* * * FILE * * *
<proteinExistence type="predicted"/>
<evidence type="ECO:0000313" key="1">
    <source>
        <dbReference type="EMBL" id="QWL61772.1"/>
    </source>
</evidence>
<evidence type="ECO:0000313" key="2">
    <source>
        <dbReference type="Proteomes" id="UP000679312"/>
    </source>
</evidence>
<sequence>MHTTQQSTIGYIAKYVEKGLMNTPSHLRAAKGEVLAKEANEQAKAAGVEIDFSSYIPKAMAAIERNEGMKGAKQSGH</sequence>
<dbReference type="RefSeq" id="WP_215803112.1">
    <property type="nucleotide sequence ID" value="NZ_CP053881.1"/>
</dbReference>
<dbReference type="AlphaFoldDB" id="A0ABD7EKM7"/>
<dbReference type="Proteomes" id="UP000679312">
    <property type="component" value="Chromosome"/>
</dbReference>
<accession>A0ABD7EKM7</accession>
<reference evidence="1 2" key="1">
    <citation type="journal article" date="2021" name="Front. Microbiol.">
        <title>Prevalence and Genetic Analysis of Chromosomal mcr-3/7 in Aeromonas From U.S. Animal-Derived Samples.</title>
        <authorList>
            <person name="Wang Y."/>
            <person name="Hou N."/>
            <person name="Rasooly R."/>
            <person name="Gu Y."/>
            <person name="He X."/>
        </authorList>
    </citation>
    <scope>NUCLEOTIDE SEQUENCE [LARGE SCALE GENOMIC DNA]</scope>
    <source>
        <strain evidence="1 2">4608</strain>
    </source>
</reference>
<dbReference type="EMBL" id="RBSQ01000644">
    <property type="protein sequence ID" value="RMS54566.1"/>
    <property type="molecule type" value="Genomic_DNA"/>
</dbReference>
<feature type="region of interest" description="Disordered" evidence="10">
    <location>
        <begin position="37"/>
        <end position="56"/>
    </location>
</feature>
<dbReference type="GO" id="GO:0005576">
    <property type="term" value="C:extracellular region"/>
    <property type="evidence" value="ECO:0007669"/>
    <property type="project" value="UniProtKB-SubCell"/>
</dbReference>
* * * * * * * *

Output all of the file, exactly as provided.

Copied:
<proteinExistence type="predicted"/>
<evidence type="ECO:0000313" key="1">
    <source>
        <dbReference type="EMBL" id="QWL61772.1"/>
    </source>
</evidence>
<evidence type="ECO:0000313" key="2">
    <source>
        <dbReference type="Proteomes" id="UP000679312"/>
    </source>
</evidence>
<sequence>MHTTQQSTIGYIAKYVEKGLMNTPSHLRAAKGEVLAKEANEQAKAAGVEIDFSSYIPKAMAAIERNEGMKGAKQSGH</sequence>
<dbReference type="RefSeq" id="WP_215803112.1">
    <property type="nucleotide sequence ID" value="NZ_CP053881.1"/>
</dbReference>
<dbReference type="AlphaFoldDB" id="A0ABD7EKM7"/>
<dbReference type="Proteomes" id="UP000679312">
    <property type="component" value="Chromosome"/>
</dbReference>
<accession>A0ABD7EKM7</accession>
<reference evidence="1 2" key="1">
    <citation type="journal article" date="2021" name="Front. Microbiol.">
        <title>Prevalence and Genetic Analysis of Chromosomal mcr-3/7 in Aeromonas From U.S. Animal-Derived Samples.</title>
        <authorList>
            <person name="Wang Y."/>
            <person name="Hou N."/>
            <person name="Rasooly R."/>
            <person name="Gu Y."/>
            <person name="He X."/>
        </authorList>
    </citation>
    <scope>NUCLEOTIDE SEQUENCE [LARGE SCALE GENOMIC DNA]</scope>
    <source>
        <strain evidence="1 2">4608</strain>
    </source>
</reference>
<dbReference type="EMBL" id="RBSQ01000644">
    <property type="protein sequence ID" value="RMS54566.1"/>
    <property type="molecule type" value="Genomic_DNA"/>
</dbReference>
<feature type="region of interest" description="Disordered" evidence="10">
    <location>
        <begin position="37"/>
        <end position="56"/>
    </location>
</feature>
<dbReference type="GO" id="GO:0005576">
    <property type="term" value="C:extracellular region"/>
    <property type="evidence" value="ECO:0007669"/>
    <property type="project" value="UniProtKB-SubCell"/>
</dbReference>